You can use these numbers to form a solid estimate of how your investments will perform.

Those averages certainly make stocks look very appealing - and they are.  However, remember that higher returns are always associated with higher risk, and in the financial world risk = volatility.  Those are the averages, to see what those numbers looked like year-by year look at the following graph.

In this graph you can see that even though the S&P 500 averaged around 11% over this time period, from year to year the index was anywhere from down 40% to up 50%.  Returning 11% in any given year was a very rarer occurrence.

What this graph says to me is the volatility in the stock markets is not new or unusual.  Volitility is a part of how the stock market works and in the long run will not prevent you from meeting your financial goals.

Tomorrow, I will share an investing strategy that helps use these peaks and valleys to your advantage.

The importance of investing early - a $555,000 difference

When you start saving for retirement will have a tremendous impact on whether you will successfully save enough money.  Let's look at four different hypothetical investors to illustrate this point.  Each one of them started working age 25 and plans to retire at age 65.  Should they choose to take advantage of it, this gives them forty years to save for retirement.  Now, lets see what happens to our hypothetical investors.

1. Investor number one is a regular reader of this blog and understands the importance of investing early.  She invests $100/month, every month, for the full forty years of her working life.

2.  Number two gets a bit of a late start and does not begin investing until he is 35 years old.  However, starting at age 35, he invests$133/month, every month, for thirty years.

3.  Although investor number three knew she should be investing, she didn't get around to it until she was half way through her career.  Starting at age 45, she invests $200/month for twenty years.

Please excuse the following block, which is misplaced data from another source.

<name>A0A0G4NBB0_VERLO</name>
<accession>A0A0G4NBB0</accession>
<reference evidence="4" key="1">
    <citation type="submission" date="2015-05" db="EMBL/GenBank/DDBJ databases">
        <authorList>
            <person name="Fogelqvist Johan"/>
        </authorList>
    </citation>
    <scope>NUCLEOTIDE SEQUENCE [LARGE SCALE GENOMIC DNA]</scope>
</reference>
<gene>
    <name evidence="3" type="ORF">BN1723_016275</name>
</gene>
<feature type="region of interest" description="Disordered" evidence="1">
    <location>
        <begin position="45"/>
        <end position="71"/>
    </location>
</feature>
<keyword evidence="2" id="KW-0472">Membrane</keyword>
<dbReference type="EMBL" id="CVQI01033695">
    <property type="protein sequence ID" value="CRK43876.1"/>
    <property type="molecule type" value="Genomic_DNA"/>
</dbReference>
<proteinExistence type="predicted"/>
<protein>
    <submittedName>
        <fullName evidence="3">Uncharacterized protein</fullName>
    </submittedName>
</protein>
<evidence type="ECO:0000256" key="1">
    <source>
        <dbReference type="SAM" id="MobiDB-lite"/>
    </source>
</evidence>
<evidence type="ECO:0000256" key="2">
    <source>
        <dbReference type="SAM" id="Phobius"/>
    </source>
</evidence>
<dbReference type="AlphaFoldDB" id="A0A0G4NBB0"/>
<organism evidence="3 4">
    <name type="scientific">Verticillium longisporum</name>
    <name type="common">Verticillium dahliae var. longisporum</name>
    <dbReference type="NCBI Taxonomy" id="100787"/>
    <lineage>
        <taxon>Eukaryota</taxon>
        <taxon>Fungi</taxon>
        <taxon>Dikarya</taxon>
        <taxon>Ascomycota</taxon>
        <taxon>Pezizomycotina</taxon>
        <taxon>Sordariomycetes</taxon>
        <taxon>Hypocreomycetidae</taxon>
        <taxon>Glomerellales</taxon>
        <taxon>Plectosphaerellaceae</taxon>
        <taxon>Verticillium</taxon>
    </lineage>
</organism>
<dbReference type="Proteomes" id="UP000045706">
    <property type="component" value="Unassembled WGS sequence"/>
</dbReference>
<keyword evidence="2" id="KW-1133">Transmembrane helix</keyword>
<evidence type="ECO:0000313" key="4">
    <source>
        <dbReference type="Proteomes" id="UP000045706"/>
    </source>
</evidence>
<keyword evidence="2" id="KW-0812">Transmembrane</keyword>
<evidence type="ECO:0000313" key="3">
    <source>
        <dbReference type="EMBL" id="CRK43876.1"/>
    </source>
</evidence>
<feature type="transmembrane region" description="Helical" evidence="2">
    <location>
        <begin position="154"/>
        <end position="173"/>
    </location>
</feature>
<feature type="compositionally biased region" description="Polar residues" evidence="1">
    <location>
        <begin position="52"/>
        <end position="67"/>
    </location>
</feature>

4.  Sadly, investor number four never thought much about retirement until he was already 55.  When he hits 55, he panics, and starts to save as much as he can.  For the next 10 years he puts away a full $400/month.

If you do the math, you will realize that each investor put the same amount of money into his or her account - $48,000 over the course of 40, 30, 20, or 10 years.  However, there are some very big differences in the total amount of money each has accumulated for retirement.  If you assume an 10% annual return each investor would have accumulated:

Investor number 4: $82,600

Investor number 3: $153,100

Investor number 2: $303,800

Investor number 1: $637,700

What does this mean for you?  Start investing as much as you can as soon as you can.  You will be very, very glad that you did.  Remember, each of these investors put in the same amount of money and achieved the same return on their investments, the only difference was when they started.

All of these numbers were calculated with the very cool Kiplinger Personal Finance 401(k) calculator.  

Friday, August 1, 2008

How to pick mutual funds

Important disclaimer - before you get started, I want to warn you that this post is a bit longer and a bit more complex then my previous posts.  It covers a tremendous amount of important information and I urge you to read through it.  I think that you will be glad you did.

Now that you understand the benefits of investing in mutual funds, you are faced with the challenge of determining how to sort through the thousands and thousands of funds out there to find the best ones for you.  When you are looking for a fund, there are three factors that you need to consider to make an informed decision: what the fund invests in, how it is managed, and how much it will cost you.  You can find the answers to all of these questions in the fund's prospectus (a legal document that lists the details of the fund) or on websites that sell the funds.

Different kinds of funds

Discovering what the fund invests in is pretty easy - this is generally prominently displayed in any prospectus or other literature about the fund.  While there are almost unlimited possibilities for what funds can invest in, there are a few major categories:

U.S. stock funds - these funds invest in stocks of U.S. companies.  Some of these funds will invest only in large companies (large cap), medium size (mid cap), or small companies (small cap).  Others will invest according to a certain investment style such as growth (investing in stocks of companies that are growing quickly) or value (investing in stocks of companies that are out of favor and might be underpriced).

Foreign stock funds - these funds invest in stocks of foreign companies.  Some will invest only in certain countries or certain regions and like U.S. stock funds can often be further categorized as growth or value funds and as small, mid, or large cap.